You may choose to formula milk feed or offer breast and formula milk to feed your baby.
Types of formula milk
Firstly, most infant formula milk is produced from processed cow’s milk so that it’s suitable for babies. There are also formula milks available that are produced from goat’s milk or soya protein (not recommended in babies under six months).
Formula milk comes in two forms; either as a ready-made liquid or as a powder. Both are sterile until the container has been opened.
There are many different brands of formula milk available, which can make choosing one for your baby confusing.
All first infant formula milk is strictly regulated, which means that it has to include certain ingredients, so anything added in addition to the minimum standard is not proven to be beneficial. First Steps Nutrition provides additional useful information.
There is no need to change from first formula milk until your baby is one year old, at which time they can go onto full fat cow’s milk.
Preparing formula milk safely
Powdered infant formula milk isn’t sterile once the tin has been opened, which means that harmful bacteria can be introduced to it, causing babies to be unwell.
It’s therefore important that you prepare the formula correctly, follow good hygiene and wash and sterilise all the equipment you use.
- Step 1: Fill the kettle with at least one litre of fresh tap water (do not use water that has been boiled before or bottled mineral water)
- Step 2: Boil the water. Then leave the water to cool for no more than 30 minutes, so that it remains at a temperature of at least 70C
- Step 3: Clean and disinfect the surface you are going to use
- Step 4: It’s important that you wash your hands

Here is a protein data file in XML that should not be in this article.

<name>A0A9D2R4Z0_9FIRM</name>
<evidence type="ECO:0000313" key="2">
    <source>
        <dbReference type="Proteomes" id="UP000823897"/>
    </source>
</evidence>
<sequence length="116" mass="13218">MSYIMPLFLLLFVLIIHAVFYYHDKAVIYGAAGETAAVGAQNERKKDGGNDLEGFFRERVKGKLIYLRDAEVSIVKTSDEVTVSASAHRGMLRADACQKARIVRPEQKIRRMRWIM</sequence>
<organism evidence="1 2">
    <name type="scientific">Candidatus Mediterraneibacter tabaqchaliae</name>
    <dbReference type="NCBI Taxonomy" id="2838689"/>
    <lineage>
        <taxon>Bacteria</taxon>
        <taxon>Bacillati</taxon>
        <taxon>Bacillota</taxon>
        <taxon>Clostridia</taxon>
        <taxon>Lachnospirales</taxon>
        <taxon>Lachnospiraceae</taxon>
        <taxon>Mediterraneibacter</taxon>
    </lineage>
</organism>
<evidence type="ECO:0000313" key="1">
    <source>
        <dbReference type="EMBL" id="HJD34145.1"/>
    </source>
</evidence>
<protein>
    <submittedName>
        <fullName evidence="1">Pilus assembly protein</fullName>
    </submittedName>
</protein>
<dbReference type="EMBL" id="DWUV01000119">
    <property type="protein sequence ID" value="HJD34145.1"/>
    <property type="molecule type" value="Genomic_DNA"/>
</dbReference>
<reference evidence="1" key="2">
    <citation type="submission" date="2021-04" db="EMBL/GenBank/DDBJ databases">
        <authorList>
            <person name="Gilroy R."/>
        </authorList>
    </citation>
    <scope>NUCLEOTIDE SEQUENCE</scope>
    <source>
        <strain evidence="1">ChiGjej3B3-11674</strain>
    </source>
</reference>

- Step 5: If you are using a cold-water steriliser, shake off any excess solution from the bottle and the teat
- Step 6: Stand the bottle on the cleaned, disinfected surface
- Step 7: Follow the manufacturer’s instructions and pour the amount of water you need into the bottle. Double check that the water level is correct. Always put the water in the bottle first, while it is still hot, before adding the powdered formula
- Step 8: Loosely fill the scoop with formula milk powder, according to the manufacturer’s instructions, then level it using either the flat edge of a clean, dry knife or the leveller provided. Different tins of formula milk come with different scoops. Make sure you only use the scoop that comes with the formula
- Step 9: Holding the edge of the teat, put it into the retaining ring, check it is secure then screw the ring onto the bottle
- Step 10: Cover the teat with the cap and shake the bottle until the powder is dissolved
- Step 11: Allow the formula milk to cool so it’s not too hot to drink. Do this by holding the bottle (with the lid on) under cold running water
- Step 12: Test the temperature of the formula milk on the inside of your wrist before giving it to your baby. It should be body temperature, which means it should feel warm or cool, but not hot
- Step 13: If there is any made-up formula left in the bottle after a feed, throw it away